Both Domelle and Gray, Sr. know about the plethora of rumors concerning sexual misconduct in IFB churches. Several readers have told me that Domelle’s preacher father was caught up in a sexual scandal of his own years ago. Since this scandal allegedly took place before the invention of the internet, I have been unable to verify this claim. Knowing these things, however, casts Domelle’s post in a different light. Of course he doesn’t like congregants suing IFB churches and pastors. Doing so opens up IFB outhouse vaults for all to see (and smell). If these accusations make it to court, defenders of the one true IFB faith know that discovery and sworn testimony will expose hidden secrets, dredging up past sexual misconduct claims.
Over the years, I have spoken privately with several victims of pastor sexual misconduct and child abuse. Their stories are heartbreaking, especially the parts about IFB adults and church leaders who were supposed to love and care for them and didn’t. Putting church “testimony” and reputation first, these abuse enablers shamed victims into silence, often suggesting that what they experienced is their fault of some sort of perverse test from God. Upon hearing such stories, I encourage victims to do three things:
Tell law enforcement
Consult a competent, non-Evangelical lawyer
Publicize your story
By publicizing their stories, other victims often find the courage to tell their stories. As is often the case, IFB sexual predators and abusers rarely, if ever, stop their behavior. This is why victims, if they are able to do so, should use the legal system to punish IFB churches and their leaders for their misconduct. If doing so forces churches to close their doors, so be it. As Tony Barretta famously said, Don’t do the crime, if you can’t do the time.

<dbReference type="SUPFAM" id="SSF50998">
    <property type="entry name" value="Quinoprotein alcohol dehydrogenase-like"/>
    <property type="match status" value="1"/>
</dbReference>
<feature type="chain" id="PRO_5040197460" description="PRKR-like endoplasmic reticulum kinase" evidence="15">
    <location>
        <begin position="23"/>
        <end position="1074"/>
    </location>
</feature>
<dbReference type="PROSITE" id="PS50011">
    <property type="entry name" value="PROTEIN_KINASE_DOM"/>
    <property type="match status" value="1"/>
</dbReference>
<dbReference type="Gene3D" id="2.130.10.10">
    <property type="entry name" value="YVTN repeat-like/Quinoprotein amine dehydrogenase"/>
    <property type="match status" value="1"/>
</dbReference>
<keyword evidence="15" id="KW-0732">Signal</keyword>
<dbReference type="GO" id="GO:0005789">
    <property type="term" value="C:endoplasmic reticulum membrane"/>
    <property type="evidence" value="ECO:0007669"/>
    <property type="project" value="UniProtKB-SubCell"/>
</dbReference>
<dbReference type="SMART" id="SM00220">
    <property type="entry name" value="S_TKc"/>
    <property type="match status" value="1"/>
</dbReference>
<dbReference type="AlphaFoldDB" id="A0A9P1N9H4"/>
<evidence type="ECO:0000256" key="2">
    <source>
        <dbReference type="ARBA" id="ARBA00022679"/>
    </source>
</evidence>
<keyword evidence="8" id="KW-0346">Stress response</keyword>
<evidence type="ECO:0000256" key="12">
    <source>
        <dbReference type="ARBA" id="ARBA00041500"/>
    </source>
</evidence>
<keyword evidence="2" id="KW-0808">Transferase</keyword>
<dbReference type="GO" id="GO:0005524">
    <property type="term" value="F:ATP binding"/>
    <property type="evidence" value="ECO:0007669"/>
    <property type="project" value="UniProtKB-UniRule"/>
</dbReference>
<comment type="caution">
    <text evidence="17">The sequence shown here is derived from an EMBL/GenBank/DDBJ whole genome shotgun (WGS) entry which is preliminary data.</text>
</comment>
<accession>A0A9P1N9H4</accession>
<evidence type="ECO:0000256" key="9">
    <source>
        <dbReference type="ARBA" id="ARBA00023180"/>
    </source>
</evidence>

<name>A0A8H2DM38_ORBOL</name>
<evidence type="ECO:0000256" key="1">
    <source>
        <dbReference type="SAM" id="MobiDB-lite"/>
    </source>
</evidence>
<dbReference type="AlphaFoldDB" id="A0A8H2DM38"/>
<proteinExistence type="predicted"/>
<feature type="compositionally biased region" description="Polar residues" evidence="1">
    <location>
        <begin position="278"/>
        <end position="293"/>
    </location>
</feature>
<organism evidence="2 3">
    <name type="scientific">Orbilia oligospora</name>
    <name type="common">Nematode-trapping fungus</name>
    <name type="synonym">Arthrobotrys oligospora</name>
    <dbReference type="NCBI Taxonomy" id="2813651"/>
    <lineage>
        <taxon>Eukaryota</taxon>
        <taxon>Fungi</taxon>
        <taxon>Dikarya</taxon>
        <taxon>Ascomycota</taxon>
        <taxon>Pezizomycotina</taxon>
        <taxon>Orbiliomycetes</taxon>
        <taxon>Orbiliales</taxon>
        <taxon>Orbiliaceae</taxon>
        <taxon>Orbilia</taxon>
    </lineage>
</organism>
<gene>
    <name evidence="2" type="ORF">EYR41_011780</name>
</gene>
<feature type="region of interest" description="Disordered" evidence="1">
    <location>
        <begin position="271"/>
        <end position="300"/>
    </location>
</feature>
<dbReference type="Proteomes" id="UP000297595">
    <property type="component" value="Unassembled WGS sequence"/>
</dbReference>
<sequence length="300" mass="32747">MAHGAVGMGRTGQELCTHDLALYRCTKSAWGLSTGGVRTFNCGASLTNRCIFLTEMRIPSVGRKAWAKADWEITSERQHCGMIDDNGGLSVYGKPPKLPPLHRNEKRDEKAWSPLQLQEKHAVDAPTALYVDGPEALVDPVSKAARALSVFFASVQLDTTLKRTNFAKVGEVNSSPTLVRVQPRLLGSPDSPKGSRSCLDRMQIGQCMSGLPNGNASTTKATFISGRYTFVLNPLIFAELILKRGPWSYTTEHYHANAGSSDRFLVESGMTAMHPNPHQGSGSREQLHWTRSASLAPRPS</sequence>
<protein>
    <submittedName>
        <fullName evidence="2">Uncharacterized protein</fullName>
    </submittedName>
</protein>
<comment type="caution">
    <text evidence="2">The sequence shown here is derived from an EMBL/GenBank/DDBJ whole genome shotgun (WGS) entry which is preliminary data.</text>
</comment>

For forty-two years, Jack Hyles was the king of First Baptist Church in Hammond, Indiana. During his tenure, Hyles’ son David served as youth pastor. After his son became enmeshed in a sex scandal, Jack Hyles moved David to Garland, Texas so he could assume the pastorate of Miller Road Baptist Church. There, David Hyles continued his predator ways. Once pictures of Hyles with naked female church members were discovered, he was fired. If you are not familiar with Jack or David Hyles, please read The Legacy of Jack Hyles, UPDATED: Serial Adulterer David Hyles Has Been Restored, Serial Adulterer David Hyles Receives a Warm Longview Baptist Temple Welcome, The Scandalous Life of Jack Hyles and Why it Still Matters and The Mesmerizing Appeal of Jack Hyles. Rumor has it that David Hyles is planning on making a comeback. As far as I know, Hyles has never publicly apologized for past sexual misconduct. There are three reasons that Hyles refuses to address his immoral past. First, he is the son of Jack Hyles, and if there is one thing that we know about Hyleses, it is that they NEVER admit making mistakes or being wrong. David Hyles’ father was a narcissistic megalomaniac who saw admitting wrong as weakness. He taught countless First Baptist members and Hyles-Anderson College students what I call the Jack Hyles Maxim: If You Didn’t See it, It Didn’t Happen. (Please see If You Didn’t See it, It Didn’t Happen.) David Hyles, taught well by his father, has yet to confess the error of his ways.
Second, David Hyles knows that he could be held criminally liable for some of his past actions, including the bizarre death of his 15-month-old son. It is likely that Hyles had illicit sex with numerous women. Some of them might have been minors. As his preacher-brother-in-law Jack Schaap learned, sex with minors can land you in prison. Schaap, who became pastor of First Baptist after the death of his father-in-law, had a sexual relationship with a minor girl he was counseling. Schaap is serving a 12-year federal prison sentence for his crimes.
Third, David Hyles’ theological beliefs are such that restitution and public confession are unnecessary. Hyles wrote the following on Facebook:
Some would have us confess our sins endlessly. Instead we should confess them but once and then give thanks for His forgiveness endlessly.